"In the various US Conflicts since May, 1942, including Korea and Vietnam, no US Marine Combat Unit has surrendered!"
The rise, fall, and slight but hopeful rise again of Akron.
"Trump to award Medal of Honor to Vietnam veteran, 80 - who saved 'countless lives' during one of the bloodiest battles of the war 50-years-ago - after being rejected 10 TIMES for the accolade"
"10 times" for a rule that maybe makes sense in general but sounds like it surely should have been relaxed in this instance.
For sure, the bit about the Boston Tea Party--scroll down about halfway--was nothing I heard in my history classes.
Given a conjectured Jewish population of several million during the Roman Empire, this is one heck of a population "bottleneck".
James Stone, an insurance executive, follows with an interesting, speculative paper on how the population diminished so much compared to its size in the Roman Era. He concludes as follows:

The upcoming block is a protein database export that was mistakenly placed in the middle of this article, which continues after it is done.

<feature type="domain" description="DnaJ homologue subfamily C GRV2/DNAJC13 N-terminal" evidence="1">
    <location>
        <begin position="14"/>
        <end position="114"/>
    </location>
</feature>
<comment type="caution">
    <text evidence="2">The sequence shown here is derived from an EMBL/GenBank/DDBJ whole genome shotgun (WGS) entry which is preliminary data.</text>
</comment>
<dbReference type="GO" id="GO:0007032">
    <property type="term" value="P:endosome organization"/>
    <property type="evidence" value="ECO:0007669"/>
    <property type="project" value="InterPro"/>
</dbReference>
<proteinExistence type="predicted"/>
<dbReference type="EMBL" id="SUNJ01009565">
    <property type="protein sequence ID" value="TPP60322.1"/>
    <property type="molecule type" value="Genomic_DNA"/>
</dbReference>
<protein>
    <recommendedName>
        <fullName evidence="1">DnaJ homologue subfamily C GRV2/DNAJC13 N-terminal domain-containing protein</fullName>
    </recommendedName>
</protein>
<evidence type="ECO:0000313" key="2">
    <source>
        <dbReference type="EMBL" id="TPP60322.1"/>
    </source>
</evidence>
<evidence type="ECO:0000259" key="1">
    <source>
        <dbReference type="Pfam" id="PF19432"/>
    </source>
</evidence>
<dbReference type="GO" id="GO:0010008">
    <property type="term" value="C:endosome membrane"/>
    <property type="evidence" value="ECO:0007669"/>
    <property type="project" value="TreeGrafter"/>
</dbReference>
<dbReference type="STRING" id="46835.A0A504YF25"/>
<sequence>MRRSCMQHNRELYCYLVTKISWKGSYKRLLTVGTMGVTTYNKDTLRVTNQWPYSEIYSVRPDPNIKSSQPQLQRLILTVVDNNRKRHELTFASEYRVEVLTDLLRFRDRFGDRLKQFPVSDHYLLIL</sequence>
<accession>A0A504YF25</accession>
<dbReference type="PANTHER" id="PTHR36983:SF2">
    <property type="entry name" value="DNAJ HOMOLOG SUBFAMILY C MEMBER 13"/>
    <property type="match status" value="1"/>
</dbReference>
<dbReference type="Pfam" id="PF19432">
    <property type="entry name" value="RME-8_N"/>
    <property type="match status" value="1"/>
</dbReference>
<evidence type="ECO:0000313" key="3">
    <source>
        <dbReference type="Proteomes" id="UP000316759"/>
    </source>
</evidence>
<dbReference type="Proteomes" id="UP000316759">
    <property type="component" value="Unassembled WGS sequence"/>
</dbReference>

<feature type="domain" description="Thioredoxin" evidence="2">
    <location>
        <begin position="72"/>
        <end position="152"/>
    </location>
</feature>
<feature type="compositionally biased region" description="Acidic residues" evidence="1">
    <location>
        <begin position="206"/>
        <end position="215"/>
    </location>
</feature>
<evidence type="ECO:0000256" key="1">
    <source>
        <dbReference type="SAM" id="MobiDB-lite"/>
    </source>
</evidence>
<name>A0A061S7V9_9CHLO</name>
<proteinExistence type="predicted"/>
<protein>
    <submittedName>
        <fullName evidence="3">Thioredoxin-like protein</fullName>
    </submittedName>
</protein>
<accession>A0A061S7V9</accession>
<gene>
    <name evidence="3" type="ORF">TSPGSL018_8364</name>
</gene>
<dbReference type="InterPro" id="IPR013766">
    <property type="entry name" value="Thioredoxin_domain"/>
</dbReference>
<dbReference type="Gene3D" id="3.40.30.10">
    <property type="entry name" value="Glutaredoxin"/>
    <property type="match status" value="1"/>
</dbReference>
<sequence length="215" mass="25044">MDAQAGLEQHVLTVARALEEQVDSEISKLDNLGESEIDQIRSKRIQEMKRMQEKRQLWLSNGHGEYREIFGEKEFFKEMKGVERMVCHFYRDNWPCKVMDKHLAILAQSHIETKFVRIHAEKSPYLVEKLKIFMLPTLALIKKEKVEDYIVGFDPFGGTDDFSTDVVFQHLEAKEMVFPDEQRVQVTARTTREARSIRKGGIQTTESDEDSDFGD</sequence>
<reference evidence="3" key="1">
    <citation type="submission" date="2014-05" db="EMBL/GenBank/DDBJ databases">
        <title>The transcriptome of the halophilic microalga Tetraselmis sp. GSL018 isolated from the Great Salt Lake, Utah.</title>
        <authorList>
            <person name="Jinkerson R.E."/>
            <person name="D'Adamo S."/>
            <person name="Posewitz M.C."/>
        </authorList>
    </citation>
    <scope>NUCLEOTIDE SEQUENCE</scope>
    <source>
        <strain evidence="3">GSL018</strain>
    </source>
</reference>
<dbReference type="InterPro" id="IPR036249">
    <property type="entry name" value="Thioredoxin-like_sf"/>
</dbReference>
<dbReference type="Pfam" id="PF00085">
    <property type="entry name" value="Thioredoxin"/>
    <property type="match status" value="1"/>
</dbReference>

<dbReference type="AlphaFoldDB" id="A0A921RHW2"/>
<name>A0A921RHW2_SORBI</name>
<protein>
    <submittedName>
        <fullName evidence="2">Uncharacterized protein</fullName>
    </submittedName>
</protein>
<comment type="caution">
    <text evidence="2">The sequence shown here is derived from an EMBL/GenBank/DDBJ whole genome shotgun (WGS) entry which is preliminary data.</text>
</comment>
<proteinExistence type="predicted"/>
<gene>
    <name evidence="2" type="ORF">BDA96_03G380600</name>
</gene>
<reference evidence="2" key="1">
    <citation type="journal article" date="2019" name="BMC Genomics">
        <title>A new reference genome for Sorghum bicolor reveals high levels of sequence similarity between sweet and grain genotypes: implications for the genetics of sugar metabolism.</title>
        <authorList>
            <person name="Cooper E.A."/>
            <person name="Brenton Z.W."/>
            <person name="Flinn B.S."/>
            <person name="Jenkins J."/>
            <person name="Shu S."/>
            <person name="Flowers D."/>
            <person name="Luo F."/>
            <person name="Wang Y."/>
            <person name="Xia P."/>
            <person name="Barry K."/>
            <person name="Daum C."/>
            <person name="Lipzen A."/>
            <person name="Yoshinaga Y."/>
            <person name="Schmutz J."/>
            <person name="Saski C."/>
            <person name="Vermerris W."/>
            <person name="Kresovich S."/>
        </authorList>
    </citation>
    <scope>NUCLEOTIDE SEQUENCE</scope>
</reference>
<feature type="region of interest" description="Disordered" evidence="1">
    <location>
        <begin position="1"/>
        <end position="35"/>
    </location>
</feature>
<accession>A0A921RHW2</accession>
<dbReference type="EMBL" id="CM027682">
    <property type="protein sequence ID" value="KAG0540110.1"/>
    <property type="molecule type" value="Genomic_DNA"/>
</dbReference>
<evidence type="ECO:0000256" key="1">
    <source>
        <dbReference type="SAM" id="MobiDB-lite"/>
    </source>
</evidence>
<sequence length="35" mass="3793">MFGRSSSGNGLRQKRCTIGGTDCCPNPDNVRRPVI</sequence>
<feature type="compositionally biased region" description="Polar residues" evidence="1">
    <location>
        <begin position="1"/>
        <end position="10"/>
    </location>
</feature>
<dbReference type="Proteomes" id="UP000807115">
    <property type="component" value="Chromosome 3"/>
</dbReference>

It is, in the end, the triple combination of carnage at the hands of crusaders and like-minded messianic populaces, attrition during forced exiles, and murder compounding the effects of the Black Plague that seems the most likely explanation for Carmi’s otherwise inexplicable bottleneck.
When all is said and done, religiously inspired violence over a protracted period cannot be discounted as the most potent contributor to the Ashkenazi bottleneck.
And what accounts for the times and places of "religiously inspired violence"? This paper suggests bad weather played a key role.
"Five centuries ago, the world’s longest rave took place in Strasbourg – a ‘plague’ of dancing that was fatal for some. What caused it?"
An instructive story.
Argues that this is yet another instance of British propaganda migrating down to historical truth.
I'll second this.
According to this, the famous deadliness of the Thirty Years' War wasn't quite so big a deal.